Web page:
Officer and Private c1900


The officer, on the left, is in wearing his dress tunic which is scarlet with white collar and cuffs, and gold lace. The buttons are gilt with the regimental badge on them. See Officer's Button He has gold lace around the top and front of his collar and Sphinx badges each side facing inwards. See Officer's Collar Badges c1890 After 1881 embroidered badges of rank were worn on the gilt shoulder cords instead of the collar. Rank was also indicated by the amount of lace and braid decorating the cuff, but around 1902 this decoration was simplified. At the same time the crimson sash of office was worn around the waist instead of being hung over the left shoulder. Sergeants' sashes continued to be hung over the right shoulder. The trousers which are blue with a red stripe, are tucked into black leather gaiters for field day activity.

The private is in field day order with his Slade Wallace equipment and Lee Metford rifle. The straps were blancoed white and were uncomfortable to wear because the only way to stabilise the valise on the back when running was to keep the waistbelt very tight. The ammunition pouches at the front held 100 rounds, and the bayonet, carried at the back of the left hip, was 12 inches long. The crossed straps supported a water bottle on his right hip and a haversack for food on his left.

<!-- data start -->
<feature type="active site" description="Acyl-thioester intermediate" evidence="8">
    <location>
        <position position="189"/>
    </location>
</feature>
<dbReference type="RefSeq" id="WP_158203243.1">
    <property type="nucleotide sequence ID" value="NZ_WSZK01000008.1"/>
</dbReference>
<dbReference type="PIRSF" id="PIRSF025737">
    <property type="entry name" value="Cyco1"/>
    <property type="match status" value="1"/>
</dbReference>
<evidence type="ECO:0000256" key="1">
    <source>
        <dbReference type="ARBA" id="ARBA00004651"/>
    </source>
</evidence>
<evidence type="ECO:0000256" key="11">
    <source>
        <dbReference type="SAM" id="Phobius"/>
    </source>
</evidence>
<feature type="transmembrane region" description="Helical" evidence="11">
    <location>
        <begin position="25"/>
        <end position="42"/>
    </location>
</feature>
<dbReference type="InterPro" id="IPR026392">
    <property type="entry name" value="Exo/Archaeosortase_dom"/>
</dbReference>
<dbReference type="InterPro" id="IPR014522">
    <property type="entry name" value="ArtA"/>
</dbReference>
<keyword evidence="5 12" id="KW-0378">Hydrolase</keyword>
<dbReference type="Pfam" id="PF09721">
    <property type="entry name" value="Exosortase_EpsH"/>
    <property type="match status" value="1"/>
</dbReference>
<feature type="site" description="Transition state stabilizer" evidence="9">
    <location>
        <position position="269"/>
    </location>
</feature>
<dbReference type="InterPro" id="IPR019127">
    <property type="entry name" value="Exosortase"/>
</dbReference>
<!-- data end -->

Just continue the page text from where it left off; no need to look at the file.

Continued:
The tunic he wears is a frock for field days. There were two types of frock, one had five buttons down the front and plain cuffs, the other was smarter and had seven buttons and white round cuffs. This garment looks the same as the dress tunic except for the lack of white piping down the front edge. His white collar has silver metal Sphinx badges. See Private Samuel Vickery VC He has a single good conduct stripe on his left fore-arm. The trousers are tucked into black gaiters like the officer. Both men wear the home service blue helmet but the officer has a pointed peak edged in gilt metal. The private's helmet has a rounded front peak edged in black leather.

The Dorsetshire regiment had worn white facings since 1881 when all non-royal English regiments were ordered to do so. Prior to that date the 39th and 54th Regiments both wore green. Many times, the regiment sought permission for their green facings to be restored, and finally, in 1904, after 23 years of wearing the hated white collar and cuffs, they were permitted to change to green.


Uniforms | Regimental Details




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by Stephen Luscombe